Cover

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Frontmatter

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Contents

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p. vii

Illustrations

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p. ix

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Preface

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pp. xi-xviii

What is general aviation? This question is perhaps most simply answered by explaining what general aviation is not. General aviation is not the scheduled commercial airlines and it is not military aviation. Pretty much all other aviation activities—including private and sport flying, aerial photography and surveying, crop dusting, business flying, medical evacuation ...

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1. From First Seeds to Early Blossoms

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pp. 3-24

... before 1926 witnessed the beginnings of a number of activities that would become part of general aviation. First, pioneer aviators began to explore the limits of the new invention and potential uses for it beyond military and commercial applications. The first of these aviators were the birdmen and bird women of the exhibition era between 1910 and about 1915–16. After World War I, a second group of exhibition pilots emerged: the barnstormers. Second, as ...

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2. The“Golden Age”: 1926–39

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pp. 24-64

... between 1926 and 1939 are known as the “golden age” of general aviation. This golden age came about despite the depression and even as federal rules and regulations made the business of flying as well as of manufacturing and selling aircraft more complex. The mid-1920s marked a turning point in the history of aviation in the United States. All forms of aviation—military, commercial, and general— were affected by federal action. Congress promoted the expansion ...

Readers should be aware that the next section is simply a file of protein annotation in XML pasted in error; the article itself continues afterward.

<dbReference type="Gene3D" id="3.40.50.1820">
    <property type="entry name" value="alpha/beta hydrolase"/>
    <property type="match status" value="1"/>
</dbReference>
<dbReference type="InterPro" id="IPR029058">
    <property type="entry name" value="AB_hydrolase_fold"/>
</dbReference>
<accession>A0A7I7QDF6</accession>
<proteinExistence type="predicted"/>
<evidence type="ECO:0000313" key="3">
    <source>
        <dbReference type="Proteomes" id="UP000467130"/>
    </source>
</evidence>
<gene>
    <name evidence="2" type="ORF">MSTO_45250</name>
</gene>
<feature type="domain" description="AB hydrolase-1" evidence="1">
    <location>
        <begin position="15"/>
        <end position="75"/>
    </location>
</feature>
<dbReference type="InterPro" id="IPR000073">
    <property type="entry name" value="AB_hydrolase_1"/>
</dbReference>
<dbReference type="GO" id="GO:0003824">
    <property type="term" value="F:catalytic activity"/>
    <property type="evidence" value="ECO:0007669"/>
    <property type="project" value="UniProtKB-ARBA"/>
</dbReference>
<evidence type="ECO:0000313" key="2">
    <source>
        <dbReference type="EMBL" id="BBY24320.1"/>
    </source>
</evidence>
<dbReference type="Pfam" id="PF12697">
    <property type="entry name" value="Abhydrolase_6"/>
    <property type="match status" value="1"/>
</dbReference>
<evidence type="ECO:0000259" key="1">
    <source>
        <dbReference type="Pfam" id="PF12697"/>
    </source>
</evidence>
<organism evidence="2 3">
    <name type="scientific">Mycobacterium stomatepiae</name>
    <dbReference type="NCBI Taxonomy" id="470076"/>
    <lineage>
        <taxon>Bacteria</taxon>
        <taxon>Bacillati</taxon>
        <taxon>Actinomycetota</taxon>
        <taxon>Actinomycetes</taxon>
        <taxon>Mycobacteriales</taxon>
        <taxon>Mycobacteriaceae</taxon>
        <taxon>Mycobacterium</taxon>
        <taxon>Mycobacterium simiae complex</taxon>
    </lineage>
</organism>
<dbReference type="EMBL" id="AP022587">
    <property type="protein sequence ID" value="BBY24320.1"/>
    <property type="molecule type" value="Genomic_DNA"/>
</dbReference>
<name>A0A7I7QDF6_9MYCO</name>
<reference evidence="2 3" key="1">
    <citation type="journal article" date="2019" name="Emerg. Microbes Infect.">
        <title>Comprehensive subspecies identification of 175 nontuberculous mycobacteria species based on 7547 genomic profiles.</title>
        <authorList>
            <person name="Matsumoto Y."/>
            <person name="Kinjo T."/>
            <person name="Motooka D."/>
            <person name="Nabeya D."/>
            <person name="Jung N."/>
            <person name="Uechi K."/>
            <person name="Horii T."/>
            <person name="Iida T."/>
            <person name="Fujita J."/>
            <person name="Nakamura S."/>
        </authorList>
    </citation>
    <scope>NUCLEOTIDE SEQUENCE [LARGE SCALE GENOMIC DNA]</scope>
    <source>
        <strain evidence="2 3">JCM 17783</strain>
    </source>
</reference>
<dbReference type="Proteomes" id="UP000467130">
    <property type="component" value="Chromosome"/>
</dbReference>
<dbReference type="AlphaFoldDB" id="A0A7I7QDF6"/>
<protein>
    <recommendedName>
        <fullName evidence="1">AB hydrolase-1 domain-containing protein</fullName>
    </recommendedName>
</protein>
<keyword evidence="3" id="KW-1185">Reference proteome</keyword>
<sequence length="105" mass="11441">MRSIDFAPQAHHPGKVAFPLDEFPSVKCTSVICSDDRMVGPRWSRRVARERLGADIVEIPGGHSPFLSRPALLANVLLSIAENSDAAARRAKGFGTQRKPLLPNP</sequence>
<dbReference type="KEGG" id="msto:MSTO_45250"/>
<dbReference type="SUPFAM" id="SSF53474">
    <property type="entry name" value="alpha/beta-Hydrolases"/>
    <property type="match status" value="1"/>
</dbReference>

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3. For the Duration: 1939–45

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pp. 65-86

... spread through Europe and the Far East in the late 1930s, light aircraft manufacturers—along with most of American industry— anticipated participation in war preparedness and then war production. Although it was not clear as late as 1938, general aviation manufacturers and pilots would play a number of military and civilian roles involving both powered and nonpowered aircraft during World War II, and come out of that conflict with optimistic dreams ...

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4. Up from the Ashes1945–80

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pp. 87-120

... hopes many aviation enthusiasts had for a coming air age following World War II were soon dashed. After selling what remains an all-time record number of aircraft right after the war, the general aviation manufacturing industry immediately entered a steep decline from which many companies never recovered. In addition, the postwar period witnessed increased federal regulation. The relationship ...

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5. Dreams Once Again DeferredPost-1980

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pp. 121-152

... of the 1980s brought with it a sustained crisis in general aviation. The last two decades of the twentieth century saw a second significant decline in the general aviation manufacturing sector. While the sector began a long-term recovery within five years of the 1946 –47 collapse, the recovery during the second period of decline occurred more slowly and with great uncertainty. In addition, the ...

Notes

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pp. 153-168

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Sources for the History of General Aviation

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pp. 169-181

The literature on the history of general aviation is perhaps best described as scattered. There are so-called buff books on just about every type of light aircraft ever built in the United States, and many of the more popular models have inspired several books. Beyond these ready sources on the planes and the people who built them, the story of general aviation is a ...

Index

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pp. 182-191